“They have for 25 years undermined the credibility of John Bolton on item after item, in not trusting his judgment, his temperament,” he said.
Bolton could have additional evidence in his possession as well.
“He is known to be a voracious note taker,” said a Democratic aide working on the impeachment trial, and may have a “contemporaneous account” of his conversations with Trump on Ukraine.
Several Republicans tried to downplay Bolton’s claims, saying they presented nothing new or weren’t to be automatically trusted.
Sen. John Kennedy (R-La.) criticized the media frenzy surrounding the impeachment trial. “I think everybody oughta pop a Zoloft, take their meds, and let’s wait and finish up,” Kennedy said.
Trump repeatedly denied Bolton’s allegations, telling reporters at the White House that they were “false.”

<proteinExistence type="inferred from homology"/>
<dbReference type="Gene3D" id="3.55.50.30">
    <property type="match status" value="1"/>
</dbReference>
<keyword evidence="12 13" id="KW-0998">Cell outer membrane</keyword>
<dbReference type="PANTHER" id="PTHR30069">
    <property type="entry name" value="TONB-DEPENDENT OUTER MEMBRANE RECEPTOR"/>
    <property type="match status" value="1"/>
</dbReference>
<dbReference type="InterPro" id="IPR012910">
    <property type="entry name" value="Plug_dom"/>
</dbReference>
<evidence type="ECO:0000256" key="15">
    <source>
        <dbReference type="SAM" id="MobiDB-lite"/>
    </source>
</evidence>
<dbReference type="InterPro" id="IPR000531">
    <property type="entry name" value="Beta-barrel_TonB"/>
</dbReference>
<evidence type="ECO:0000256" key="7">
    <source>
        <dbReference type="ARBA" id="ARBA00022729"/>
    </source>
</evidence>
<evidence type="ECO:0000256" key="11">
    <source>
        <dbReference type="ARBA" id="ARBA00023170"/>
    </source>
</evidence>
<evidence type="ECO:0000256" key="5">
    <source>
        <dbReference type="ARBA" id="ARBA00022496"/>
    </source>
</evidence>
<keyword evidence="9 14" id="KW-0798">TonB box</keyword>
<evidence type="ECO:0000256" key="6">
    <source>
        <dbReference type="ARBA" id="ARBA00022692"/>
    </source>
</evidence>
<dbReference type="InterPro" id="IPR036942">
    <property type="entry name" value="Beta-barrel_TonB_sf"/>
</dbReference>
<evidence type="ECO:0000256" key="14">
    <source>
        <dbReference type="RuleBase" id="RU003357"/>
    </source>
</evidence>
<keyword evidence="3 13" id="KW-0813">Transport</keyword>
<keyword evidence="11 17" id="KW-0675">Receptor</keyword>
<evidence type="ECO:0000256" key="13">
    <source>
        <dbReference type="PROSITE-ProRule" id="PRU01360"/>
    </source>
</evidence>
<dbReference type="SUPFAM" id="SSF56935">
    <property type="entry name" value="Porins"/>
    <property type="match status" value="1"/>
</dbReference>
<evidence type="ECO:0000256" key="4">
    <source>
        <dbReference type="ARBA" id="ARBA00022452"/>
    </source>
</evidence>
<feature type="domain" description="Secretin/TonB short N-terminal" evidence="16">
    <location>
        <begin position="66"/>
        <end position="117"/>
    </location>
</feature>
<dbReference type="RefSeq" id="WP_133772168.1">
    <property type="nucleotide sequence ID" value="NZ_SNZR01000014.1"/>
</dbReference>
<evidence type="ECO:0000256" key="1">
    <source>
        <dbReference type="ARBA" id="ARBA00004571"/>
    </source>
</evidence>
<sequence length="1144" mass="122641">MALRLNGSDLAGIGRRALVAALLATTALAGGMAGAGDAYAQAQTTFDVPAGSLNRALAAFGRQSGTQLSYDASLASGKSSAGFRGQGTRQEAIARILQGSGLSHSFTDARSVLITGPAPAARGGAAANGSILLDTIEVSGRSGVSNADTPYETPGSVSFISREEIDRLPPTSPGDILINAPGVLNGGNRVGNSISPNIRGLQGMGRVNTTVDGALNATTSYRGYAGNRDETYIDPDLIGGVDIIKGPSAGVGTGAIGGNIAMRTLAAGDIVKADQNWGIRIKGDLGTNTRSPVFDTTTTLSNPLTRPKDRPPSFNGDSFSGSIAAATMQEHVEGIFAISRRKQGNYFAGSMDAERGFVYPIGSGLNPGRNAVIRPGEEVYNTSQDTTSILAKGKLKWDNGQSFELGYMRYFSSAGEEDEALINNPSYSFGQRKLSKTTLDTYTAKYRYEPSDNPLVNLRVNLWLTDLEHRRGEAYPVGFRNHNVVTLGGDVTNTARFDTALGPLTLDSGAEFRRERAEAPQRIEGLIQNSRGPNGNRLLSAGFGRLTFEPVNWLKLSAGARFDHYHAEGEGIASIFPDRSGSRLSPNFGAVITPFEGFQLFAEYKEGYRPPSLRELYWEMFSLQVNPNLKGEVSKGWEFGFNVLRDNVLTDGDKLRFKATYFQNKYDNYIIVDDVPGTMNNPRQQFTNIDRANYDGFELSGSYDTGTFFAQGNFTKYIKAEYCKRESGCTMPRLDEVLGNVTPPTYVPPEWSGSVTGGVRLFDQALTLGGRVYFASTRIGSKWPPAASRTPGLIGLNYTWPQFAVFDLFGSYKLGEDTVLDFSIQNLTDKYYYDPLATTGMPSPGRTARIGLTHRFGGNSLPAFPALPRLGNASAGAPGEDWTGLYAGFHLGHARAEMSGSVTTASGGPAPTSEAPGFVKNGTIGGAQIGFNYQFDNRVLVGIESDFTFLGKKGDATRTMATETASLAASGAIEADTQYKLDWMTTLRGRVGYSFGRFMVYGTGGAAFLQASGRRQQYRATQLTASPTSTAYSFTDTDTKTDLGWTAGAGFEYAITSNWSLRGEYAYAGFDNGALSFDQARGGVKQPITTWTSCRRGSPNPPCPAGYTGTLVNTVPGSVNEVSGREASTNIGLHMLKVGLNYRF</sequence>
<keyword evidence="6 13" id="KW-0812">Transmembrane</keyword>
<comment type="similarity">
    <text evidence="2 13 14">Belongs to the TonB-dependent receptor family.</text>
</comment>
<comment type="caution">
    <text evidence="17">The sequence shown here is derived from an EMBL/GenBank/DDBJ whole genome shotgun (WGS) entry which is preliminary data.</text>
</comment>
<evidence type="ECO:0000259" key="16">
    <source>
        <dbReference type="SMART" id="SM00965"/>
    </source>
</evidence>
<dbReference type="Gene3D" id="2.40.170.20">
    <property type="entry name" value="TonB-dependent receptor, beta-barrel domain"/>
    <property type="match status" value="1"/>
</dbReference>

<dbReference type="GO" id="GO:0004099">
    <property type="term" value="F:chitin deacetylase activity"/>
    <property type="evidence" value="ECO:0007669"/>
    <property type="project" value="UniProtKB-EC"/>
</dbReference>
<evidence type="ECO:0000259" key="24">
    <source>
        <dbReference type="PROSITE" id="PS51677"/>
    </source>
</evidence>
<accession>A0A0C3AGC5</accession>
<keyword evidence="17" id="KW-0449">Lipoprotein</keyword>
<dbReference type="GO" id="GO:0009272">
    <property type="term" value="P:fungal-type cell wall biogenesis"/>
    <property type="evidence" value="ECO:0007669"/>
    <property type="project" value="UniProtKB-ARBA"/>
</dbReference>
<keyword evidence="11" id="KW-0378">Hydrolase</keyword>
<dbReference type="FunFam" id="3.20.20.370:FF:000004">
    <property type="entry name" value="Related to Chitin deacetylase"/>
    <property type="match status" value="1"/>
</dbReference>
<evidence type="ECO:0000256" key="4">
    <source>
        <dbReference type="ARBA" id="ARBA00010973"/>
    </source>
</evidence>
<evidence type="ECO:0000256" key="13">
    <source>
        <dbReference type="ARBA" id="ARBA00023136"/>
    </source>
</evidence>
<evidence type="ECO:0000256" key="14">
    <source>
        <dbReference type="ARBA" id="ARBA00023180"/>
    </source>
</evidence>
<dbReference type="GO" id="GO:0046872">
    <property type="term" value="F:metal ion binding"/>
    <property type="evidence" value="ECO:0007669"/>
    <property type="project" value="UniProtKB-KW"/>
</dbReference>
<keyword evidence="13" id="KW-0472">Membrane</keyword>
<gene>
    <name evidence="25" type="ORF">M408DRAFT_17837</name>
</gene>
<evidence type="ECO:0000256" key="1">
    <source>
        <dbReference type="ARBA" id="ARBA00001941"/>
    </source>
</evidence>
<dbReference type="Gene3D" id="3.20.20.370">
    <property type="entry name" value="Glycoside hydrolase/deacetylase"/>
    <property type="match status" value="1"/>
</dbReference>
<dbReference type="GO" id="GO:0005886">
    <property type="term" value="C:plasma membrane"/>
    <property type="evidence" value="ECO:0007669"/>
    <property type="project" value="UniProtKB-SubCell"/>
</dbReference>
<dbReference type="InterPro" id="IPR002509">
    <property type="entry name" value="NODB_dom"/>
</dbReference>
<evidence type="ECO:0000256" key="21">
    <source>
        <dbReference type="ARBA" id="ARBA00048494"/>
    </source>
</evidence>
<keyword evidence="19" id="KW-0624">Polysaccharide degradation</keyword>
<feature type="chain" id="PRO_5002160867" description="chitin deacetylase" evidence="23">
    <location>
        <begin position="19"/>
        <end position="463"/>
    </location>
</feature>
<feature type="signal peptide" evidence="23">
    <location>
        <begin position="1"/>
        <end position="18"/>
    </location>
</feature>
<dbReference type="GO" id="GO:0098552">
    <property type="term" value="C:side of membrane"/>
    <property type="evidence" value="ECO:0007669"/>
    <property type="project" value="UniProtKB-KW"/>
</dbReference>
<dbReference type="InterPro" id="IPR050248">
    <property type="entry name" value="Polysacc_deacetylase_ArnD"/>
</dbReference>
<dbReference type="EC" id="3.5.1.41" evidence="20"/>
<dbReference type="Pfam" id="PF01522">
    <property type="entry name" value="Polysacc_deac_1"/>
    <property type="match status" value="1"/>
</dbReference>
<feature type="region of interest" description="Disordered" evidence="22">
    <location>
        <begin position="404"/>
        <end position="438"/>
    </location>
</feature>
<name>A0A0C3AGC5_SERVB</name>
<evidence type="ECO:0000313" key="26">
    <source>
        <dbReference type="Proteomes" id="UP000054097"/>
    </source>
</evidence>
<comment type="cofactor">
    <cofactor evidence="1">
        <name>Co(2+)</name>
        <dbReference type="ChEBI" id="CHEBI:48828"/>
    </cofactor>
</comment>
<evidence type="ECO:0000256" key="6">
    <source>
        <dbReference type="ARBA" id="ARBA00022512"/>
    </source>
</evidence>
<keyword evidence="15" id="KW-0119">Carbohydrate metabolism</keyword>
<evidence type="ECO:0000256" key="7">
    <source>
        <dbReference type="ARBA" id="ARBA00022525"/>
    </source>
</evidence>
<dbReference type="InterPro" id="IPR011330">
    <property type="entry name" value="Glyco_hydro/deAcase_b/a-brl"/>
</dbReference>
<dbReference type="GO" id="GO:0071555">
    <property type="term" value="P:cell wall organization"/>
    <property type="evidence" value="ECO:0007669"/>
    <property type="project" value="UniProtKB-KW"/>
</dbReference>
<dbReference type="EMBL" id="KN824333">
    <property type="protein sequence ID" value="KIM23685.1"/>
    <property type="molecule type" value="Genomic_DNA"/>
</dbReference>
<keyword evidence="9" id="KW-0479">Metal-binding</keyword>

“I NEVER told John Bolton that the aid to Ukraine was tied to investigations into Democrats, including the Bidens,” he tweeted shortly after midnight. “In fact, he never complained about this at the time of his very public termination. If John Bolton said this, it was only to sell a book.”
Bolton wasn’t the only Washington figure prompting head-scratching role reversals.
Kenneth W. Starr, who led the four-year independent counsel investigation that led to President Clinton’s impeachment, warned that America had foolishly entered the “age of impeachment.”
“Instead of a once-in-a-century phenomenon,” Starr, now a member of Trump’s defense team, lamented from the Senate well, “presidential impeachment has become a weapon to be wielded against one’s political opponent.”
“Like war, impeachment is hell. Or, at least, presidential impeachment is hell,” Starr said in a slow, languorous delivery as he chronicled the history of the law and politics from President Nixon’s resignation to avoid threatened impeachment in 1974 to Clinton’s impeachment in 1998 and subsequent acquittal in the Senate.